I’m a little late to the party this year, but I wanted to post a few words about awards season. If you want to nominate for the Hugo Awards you either need to have had a membership to last year’s Worldcon in San Antonio, or you need to be registered for this year’s Worldcon in London by this Friday, the 31st of January. (Note that you don’t have to nominate by then, you simply have to have your membership by then to be able to nominate.) A membership to next year’s Worldcon in Spokane will also let you nominate this year.
I’ve spoken before about the benefits of a supporting membership to Worldcon. This is the membership you buy if you’re not actually planning to attend, but still want to vote. It costs £25/$40 (until the end of February, when the rates go up), and along with that you get the voter packet, which historically has contained electronic copies of every nominated fiction work (but whether all works are included each year is up to the authors and publishers). So it’s a fantastic deal, and you also get to be part of a grand tradition in science fiction and fantasy. (Note: Only supporting or attending members of this year’s Worldcon in London will be able to receive the voter packet and vote on the final ballot.)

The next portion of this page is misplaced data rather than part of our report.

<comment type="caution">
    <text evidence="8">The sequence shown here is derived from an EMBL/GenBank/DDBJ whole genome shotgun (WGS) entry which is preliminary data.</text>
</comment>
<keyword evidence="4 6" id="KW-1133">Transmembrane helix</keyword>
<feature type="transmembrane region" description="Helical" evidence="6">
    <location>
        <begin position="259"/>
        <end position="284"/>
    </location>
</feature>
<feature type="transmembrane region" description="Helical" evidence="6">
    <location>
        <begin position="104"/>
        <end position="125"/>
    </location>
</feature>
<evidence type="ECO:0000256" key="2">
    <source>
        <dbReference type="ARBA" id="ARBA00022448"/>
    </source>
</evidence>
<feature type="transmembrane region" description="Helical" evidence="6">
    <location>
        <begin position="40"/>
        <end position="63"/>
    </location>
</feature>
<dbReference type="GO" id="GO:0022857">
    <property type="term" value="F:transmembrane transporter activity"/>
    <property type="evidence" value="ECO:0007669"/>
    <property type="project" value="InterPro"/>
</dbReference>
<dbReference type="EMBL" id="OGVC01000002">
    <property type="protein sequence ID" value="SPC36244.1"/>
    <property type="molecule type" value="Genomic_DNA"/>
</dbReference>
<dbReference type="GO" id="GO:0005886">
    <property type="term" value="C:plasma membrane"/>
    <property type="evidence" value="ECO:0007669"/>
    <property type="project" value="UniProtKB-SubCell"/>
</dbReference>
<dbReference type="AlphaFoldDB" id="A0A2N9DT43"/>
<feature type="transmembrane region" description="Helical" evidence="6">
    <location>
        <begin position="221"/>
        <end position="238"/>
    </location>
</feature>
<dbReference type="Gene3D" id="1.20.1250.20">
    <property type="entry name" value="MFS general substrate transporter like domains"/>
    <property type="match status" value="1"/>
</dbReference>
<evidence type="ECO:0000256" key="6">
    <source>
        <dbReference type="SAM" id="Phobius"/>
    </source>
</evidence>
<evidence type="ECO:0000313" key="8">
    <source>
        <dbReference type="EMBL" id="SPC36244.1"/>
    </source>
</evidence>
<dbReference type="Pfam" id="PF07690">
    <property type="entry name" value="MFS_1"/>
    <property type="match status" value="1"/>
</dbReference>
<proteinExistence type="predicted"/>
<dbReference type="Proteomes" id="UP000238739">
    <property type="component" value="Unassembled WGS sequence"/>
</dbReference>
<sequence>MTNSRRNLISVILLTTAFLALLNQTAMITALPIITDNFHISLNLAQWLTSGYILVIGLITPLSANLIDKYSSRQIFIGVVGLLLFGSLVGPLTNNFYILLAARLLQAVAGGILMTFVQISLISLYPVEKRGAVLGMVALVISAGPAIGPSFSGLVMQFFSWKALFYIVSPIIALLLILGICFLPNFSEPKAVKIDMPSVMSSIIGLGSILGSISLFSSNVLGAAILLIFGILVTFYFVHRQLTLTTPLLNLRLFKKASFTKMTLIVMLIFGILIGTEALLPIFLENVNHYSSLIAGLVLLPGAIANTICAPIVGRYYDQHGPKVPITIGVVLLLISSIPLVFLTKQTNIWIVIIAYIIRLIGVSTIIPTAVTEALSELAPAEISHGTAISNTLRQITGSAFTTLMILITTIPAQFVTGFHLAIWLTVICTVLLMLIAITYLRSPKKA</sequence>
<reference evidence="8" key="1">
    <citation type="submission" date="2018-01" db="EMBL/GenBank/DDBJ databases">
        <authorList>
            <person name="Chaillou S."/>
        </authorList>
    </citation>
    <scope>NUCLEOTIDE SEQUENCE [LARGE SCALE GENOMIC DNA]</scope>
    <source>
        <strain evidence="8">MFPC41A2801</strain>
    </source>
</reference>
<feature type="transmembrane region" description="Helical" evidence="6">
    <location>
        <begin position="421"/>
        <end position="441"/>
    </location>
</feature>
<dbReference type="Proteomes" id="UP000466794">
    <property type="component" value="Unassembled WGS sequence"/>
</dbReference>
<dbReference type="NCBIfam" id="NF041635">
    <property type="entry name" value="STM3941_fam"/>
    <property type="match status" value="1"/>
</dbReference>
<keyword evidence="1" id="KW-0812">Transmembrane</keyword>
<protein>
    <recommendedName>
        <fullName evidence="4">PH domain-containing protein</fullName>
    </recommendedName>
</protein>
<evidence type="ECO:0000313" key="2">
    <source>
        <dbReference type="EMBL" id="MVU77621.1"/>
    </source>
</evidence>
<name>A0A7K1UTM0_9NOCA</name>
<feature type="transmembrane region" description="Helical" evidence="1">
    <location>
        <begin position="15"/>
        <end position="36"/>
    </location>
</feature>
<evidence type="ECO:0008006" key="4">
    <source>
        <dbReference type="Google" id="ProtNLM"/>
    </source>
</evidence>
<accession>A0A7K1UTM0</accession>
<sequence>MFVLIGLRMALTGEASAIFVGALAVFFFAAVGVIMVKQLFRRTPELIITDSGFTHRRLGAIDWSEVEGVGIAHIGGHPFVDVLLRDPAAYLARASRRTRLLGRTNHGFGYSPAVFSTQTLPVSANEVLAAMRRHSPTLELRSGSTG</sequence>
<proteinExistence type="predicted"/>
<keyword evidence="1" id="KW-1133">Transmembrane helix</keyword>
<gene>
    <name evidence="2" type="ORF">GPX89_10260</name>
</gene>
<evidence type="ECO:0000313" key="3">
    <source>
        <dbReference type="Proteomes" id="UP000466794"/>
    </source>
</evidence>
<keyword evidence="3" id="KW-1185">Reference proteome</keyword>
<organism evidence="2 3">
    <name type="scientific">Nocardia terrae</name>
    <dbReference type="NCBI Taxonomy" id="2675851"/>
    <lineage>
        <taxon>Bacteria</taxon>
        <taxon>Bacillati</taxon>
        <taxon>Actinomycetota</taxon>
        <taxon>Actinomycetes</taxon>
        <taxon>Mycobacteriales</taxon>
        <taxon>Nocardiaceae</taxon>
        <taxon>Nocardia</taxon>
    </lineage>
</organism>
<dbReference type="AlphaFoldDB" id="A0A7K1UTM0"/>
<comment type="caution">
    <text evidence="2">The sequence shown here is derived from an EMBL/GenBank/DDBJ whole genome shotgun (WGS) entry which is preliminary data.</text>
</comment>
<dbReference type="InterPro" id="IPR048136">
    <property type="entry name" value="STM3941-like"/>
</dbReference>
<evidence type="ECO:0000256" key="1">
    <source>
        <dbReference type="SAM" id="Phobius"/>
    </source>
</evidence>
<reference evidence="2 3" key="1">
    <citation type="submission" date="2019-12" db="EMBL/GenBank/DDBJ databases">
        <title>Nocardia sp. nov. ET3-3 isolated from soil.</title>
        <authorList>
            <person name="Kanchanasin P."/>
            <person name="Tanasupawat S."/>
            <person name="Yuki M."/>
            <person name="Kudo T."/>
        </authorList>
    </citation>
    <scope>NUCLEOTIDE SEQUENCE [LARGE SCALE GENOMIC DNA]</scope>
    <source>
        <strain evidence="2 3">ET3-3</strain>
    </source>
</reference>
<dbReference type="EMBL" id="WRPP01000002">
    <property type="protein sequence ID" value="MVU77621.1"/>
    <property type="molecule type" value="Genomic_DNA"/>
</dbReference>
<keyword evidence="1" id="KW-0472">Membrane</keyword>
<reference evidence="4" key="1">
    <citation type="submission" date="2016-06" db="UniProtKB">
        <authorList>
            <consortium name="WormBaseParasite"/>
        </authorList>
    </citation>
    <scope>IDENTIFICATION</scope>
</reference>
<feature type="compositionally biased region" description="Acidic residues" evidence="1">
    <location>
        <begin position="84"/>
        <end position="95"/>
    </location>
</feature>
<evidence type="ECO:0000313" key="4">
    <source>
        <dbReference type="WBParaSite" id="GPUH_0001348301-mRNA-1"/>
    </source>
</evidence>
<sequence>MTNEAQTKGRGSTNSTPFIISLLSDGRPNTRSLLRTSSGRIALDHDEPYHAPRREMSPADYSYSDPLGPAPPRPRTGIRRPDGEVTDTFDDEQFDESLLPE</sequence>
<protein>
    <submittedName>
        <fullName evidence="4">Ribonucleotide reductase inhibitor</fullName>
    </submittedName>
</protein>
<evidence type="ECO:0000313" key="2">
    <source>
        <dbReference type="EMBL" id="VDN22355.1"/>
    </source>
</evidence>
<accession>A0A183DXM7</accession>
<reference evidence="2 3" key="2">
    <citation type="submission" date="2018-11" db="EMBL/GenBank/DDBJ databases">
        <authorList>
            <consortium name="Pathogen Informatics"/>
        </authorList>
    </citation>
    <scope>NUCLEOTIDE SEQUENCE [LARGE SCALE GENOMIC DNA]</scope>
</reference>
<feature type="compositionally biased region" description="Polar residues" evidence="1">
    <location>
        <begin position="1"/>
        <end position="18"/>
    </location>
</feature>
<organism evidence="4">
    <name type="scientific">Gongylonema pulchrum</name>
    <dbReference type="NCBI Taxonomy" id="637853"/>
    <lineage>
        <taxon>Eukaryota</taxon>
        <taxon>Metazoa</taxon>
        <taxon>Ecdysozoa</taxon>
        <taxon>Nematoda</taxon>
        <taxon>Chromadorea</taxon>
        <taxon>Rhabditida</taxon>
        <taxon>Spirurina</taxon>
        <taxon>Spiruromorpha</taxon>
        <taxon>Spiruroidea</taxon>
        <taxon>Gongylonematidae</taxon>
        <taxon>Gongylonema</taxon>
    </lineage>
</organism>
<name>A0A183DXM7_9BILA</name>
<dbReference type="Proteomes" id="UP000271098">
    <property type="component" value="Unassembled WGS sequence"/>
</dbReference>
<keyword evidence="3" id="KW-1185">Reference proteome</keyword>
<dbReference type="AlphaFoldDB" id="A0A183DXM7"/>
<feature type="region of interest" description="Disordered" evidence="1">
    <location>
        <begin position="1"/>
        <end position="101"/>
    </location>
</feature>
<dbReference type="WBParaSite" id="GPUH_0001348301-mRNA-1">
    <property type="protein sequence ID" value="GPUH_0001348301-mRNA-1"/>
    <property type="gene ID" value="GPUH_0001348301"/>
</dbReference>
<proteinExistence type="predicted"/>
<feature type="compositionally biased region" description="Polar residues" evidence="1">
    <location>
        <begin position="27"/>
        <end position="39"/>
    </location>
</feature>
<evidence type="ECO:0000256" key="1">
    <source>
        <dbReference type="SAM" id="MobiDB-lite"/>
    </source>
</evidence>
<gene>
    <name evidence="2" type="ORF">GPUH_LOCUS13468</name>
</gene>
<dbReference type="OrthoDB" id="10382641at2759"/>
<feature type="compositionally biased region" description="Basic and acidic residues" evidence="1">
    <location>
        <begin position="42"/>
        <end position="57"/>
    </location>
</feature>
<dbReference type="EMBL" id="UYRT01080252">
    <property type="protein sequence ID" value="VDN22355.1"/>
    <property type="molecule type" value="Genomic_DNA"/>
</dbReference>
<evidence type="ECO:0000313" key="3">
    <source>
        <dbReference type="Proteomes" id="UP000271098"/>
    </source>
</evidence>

Shadows for Silence
This year, I have a few works that are eligible. The first I’d draw your attention to is “Shadows for Silence in the Forests of Hell,” my story in the anthology Dangerous Women, edited by George R.R. Martin and Gardner Dozois. I think this is my strongest short fiction piece of the year, and it is eligible in the novella category.
As I did last year with The Emperor’s Soul, I will send an electronic copy of “Shadows for Silence” to anyone who is eligible to vote or nominate for either the Hugos or the Nebula Awards. So if you had a membership for last year’s Worldcon, or if you’re planning to attend this year, please drop me an email at email@example.com requesting an ebook of “Shadows for Silence” and saying which Worldcon you’re a member of (or saying you’re an active SFWA member), and we’ll respond with a copy of the story.
Other Eligible Works
Writing Excuses Season Eight is also eligible in the Best Related Work category. We won last year, which was thrilling. Thank you all for your nominations and votes! (I believe we won by three votes.)